Wonder Woman #30 Review
Writer: Shea Fontana
Pencils: David Messina
Colors: Romulo Fajardo Jr.
Letters: Saida Temofonte
Wonder Woman must weigh the option of how to best make use of her powers to help humanity and comes face to face with the man who wants to use her blood to make super soldiers.
Coming off of Greg Rucka’s fantastic run on Wonder Woman, it felt like it was an act that would be too impossible to follow. Though it was far from perfect, Shea Fontana’s run was able to recapture the heart and essence that made Diana such an amazing hero in Rucka’s run. She again was a selfless hero who would be willing to sacrifice herself for humanity and the greater good.
I had some problems with the plot. Her blood having the ability to create super soldiers and possibly heal humanity’s illnesses seems like a huge deal, but I have a sneaking suspicion that it’s never going to be tackled the way it should. But maybe the two remaining soldiers at the end are a tease for a bigger storyline. In this issue, certain things felt rushed through or brushed aside. Like the soldier who wanted to be a superhero and was inspired by Diana. She was introduced and redeemed within a few pages. The payoff of the story conveyed such a powerful message, but it was a bit of a struggle to get there.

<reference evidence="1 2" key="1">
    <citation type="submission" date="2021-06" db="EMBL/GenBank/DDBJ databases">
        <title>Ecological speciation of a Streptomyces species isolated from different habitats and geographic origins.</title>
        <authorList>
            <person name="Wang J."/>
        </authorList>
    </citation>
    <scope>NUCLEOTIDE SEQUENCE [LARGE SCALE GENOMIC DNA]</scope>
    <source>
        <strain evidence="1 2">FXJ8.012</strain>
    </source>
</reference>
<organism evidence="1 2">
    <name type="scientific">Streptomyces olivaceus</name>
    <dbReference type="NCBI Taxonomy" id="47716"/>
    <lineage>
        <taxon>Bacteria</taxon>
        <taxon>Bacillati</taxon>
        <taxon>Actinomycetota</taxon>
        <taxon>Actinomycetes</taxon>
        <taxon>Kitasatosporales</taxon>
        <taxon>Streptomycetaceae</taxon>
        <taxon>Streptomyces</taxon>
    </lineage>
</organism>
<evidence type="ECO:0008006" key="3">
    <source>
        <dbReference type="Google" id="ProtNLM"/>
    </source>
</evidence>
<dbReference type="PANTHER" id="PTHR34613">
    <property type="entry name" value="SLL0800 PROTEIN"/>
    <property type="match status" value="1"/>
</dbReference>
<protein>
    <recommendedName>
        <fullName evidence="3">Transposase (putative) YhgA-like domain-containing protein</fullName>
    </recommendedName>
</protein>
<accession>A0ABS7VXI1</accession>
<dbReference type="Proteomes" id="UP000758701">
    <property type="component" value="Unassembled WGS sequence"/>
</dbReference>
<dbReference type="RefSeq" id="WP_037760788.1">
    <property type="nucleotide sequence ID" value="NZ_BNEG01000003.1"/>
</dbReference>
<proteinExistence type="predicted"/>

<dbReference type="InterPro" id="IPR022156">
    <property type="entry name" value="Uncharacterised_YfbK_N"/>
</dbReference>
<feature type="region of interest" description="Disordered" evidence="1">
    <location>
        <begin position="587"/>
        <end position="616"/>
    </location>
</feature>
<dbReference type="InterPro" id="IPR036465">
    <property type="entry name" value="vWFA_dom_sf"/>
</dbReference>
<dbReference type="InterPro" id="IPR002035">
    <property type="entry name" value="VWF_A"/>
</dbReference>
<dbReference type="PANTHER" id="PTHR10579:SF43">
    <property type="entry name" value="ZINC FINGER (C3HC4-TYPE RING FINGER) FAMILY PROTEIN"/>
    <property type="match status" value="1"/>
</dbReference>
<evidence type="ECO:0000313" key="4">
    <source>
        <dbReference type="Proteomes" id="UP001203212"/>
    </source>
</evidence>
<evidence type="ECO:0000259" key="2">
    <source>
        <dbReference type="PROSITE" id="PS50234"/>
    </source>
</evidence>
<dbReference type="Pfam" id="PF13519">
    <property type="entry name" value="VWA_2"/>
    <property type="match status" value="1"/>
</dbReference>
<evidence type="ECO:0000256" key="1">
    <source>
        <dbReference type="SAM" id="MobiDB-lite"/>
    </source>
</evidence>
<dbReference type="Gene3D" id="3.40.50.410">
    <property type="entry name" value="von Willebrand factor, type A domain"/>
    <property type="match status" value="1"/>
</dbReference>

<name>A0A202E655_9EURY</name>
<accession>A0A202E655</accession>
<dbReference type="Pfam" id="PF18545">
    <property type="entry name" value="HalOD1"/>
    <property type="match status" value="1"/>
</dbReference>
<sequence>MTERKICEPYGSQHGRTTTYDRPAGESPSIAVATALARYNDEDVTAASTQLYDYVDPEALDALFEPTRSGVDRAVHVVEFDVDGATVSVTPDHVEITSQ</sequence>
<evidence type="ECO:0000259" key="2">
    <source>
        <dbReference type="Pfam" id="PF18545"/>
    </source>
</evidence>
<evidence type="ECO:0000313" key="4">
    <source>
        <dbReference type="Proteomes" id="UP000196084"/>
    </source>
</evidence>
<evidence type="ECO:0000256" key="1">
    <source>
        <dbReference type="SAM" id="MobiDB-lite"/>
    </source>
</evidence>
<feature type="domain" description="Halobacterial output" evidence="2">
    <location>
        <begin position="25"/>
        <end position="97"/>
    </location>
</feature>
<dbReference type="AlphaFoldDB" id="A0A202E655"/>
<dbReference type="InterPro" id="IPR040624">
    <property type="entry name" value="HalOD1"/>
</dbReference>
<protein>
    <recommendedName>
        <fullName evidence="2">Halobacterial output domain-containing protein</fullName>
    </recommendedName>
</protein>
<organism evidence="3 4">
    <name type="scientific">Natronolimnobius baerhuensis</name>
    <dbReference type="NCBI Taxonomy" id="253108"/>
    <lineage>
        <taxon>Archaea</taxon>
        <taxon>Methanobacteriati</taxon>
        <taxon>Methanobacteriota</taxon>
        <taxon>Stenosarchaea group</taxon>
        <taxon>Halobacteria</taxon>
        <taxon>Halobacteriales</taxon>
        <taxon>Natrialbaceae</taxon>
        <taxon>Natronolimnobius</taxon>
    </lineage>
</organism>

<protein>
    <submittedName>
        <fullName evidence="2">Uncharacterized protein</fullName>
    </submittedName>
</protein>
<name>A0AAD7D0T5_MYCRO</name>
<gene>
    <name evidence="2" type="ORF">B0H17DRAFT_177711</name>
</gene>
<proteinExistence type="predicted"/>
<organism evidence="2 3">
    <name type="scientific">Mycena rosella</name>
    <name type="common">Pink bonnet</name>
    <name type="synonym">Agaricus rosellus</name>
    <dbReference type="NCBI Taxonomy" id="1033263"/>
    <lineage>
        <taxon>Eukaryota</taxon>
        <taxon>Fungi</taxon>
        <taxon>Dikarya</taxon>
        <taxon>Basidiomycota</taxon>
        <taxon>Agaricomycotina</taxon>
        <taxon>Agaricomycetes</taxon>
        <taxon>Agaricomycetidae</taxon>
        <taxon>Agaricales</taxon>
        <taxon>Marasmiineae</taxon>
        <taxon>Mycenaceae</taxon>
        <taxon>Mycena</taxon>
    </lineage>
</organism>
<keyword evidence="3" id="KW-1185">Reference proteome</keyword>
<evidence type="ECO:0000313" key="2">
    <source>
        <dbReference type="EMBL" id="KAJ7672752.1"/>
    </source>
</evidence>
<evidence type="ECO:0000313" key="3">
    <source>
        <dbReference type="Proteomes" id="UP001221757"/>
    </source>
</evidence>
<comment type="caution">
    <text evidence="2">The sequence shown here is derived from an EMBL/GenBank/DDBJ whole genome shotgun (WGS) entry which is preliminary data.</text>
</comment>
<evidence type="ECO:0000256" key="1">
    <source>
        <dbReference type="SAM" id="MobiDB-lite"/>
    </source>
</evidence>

I wasn’t a big fan of the art at first but it did slowly start to win me over. David Messina does well wi action sequences, I actually wish there were more of them for him to draw. I’m more frustrated with there not being a consistent art team since the end of the last run. I hope they settle on a team and don’t usher in new people every story arc.
Overall, this issue and entire story arc had its bumps in the road, but it was enjoyable. By the end I felt somewhat short changed about the revelations of her blood. Nitpicking aside, this did have a spot on characterization of Diana. The message may have had a less than perfect delivery, but it displayed exactly what Wonder Woman should be about: hope, love, sacrifice, and doing what is right. It’s hard to get too mad about the comic book science of it all when the character is portrayed so perfectly.